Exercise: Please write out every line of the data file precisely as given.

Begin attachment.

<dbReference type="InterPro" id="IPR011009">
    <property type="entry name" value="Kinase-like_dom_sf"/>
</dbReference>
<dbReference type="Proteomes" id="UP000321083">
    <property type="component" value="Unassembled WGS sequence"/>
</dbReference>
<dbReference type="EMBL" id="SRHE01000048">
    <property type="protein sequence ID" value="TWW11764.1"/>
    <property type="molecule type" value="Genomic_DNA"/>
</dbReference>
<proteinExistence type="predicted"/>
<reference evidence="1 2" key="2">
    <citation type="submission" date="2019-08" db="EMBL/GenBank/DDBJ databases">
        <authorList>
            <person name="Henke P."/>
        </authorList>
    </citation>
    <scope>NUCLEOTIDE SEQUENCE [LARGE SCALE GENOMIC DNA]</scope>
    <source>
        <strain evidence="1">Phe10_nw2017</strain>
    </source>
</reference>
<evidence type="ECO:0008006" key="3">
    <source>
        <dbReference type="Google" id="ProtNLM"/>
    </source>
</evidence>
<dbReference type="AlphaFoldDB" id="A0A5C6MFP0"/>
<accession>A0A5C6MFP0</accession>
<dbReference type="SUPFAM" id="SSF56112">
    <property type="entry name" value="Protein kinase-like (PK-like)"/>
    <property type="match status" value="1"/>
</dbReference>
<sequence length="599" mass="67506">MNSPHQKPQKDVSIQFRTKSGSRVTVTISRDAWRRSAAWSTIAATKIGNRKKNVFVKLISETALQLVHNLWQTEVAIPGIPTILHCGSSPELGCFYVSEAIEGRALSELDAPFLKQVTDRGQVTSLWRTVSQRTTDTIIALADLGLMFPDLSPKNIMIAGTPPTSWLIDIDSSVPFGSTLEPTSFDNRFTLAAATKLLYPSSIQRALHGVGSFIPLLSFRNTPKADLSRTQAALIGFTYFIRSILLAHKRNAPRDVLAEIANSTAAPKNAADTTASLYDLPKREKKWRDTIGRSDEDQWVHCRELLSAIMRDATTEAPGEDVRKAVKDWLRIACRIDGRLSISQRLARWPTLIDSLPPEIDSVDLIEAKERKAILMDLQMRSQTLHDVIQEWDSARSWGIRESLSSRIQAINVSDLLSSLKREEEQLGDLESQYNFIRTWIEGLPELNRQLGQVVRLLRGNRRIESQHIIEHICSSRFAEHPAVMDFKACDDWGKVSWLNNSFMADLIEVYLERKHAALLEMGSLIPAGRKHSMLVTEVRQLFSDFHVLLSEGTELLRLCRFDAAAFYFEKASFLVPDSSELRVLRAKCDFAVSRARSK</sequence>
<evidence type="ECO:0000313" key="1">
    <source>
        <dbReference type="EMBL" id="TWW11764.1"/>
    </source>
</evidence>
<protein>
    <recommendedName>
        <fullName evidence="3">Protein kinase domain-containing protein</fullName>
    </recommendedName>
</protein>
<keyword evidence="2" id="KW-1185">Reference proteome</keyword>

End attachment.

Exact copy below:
<dbReference type="InterPro" id="IPR011009">
    <property type="entry name" value="Kinase-like_dom_sf"/>
</dbReference>
<dbReference type="Proteomes" id="UP000321083">
    <property type="component" value="Unassembled WGS sequence"/>
</dbReference>
<dbReference type="EMBL" id="SRHE01000048">
    <property type="protein sequence ID" value="TWW11764.1"/>
    <property type="molecule type" value="Genomic_DNA"/>
</dbReference>
<proteinExistence type="predicted"/>
<reference evidence="1 2" key="2">
    <citation type="submission" date="2019-08" db="EMBL/GenBank/DDBJ databases">
        <authorList>
            <person name="Henke P."/>
        </authorList>
    </citation>
    <scope>NUCLEOTIDE SEQUENCE [LARGE SCALE GENOMIC DNA]</scope>
    <source>
        <strain evidence="1">Phe10_nw2017</strain>
    </source>
</reference>
<evidence type="ECO:0008006" key="3">
    <source>
        <dbReference type="Google" id="ProtNLM"/>
    </source>
</evidence>
<dbReference type="AlphaFoldDB" id="A0A5C6MFP0"/>
<accession>A0A5C6MFP0</accession>
<dbReference type="SUPFAM" id="SSF56112">
    <property type="entry name" value="Protein kinase-like (PK-like)"/>
    <property type="match status" value="1"/>
</dbReference>
<sequence length="599" mass="67506">MNSPHQKPQKDVSIQFRTKSGSRVTVTISRDAWRRSAAWSTIAATKIGNRKKNVFVKLISETALQLVHNLWQTEVAIPGIPTILHCGSSPELGCFYVSEAIEGRALSELDAPFLKQVTDRGQVTSLWRTVSQRTTDTIIALADLGLMFPDLSPKNIMIAGTPPTSWLIDIDSSVPFGSTLEPTSFDNRFTLAAATKLLYPSSIQRALHGVGSFIPLLSFRNTPKADLSRTQAALIGFTYFIRSILLAHKRNAPRDVLAEIANSTAAPKNAADTTASLYDLPKREKKWRDTIGRSDEDQWVHCRELLSAIMRDATTEAPGEDVRKAVKDWLRIACRIDGRLSISQRLARWPTLIDSLPPEIDSVDLIEAKERKAILMDLQMRSQTLHDVIQEWDSARSWGIRESLSSRIQAINVSDLLSSLKREEEQLGDLESQYNFIRTWIEGLPELNRQLGQVVRLLRGNRRIESQHIIEHICSSRFAEHPAVMDFKACDDWGKVSWLNNSFMADLIEVYLERKHAALLEMGSLIPAGRKHSMLVTEVRQLFSDFHVLLSEGTELLRLCRFDAAAFYFEKASFLVPDSSELRVLRAKCDFAVSRARSK</sequence>
<evidence type="ECO:0000313" key="1">
    <source>
        <dbReference type="EMBL" id="TWW11764.1"/>
    </source>
</evidence>
<protein>
    <recommendedName>
        <fullName evidence="3">Protein kinase domain-containing protein</fullName>
    </recommendedName>
</protein>
<keyword evidence="2" id="KW-1185">Reference proteome</keyword>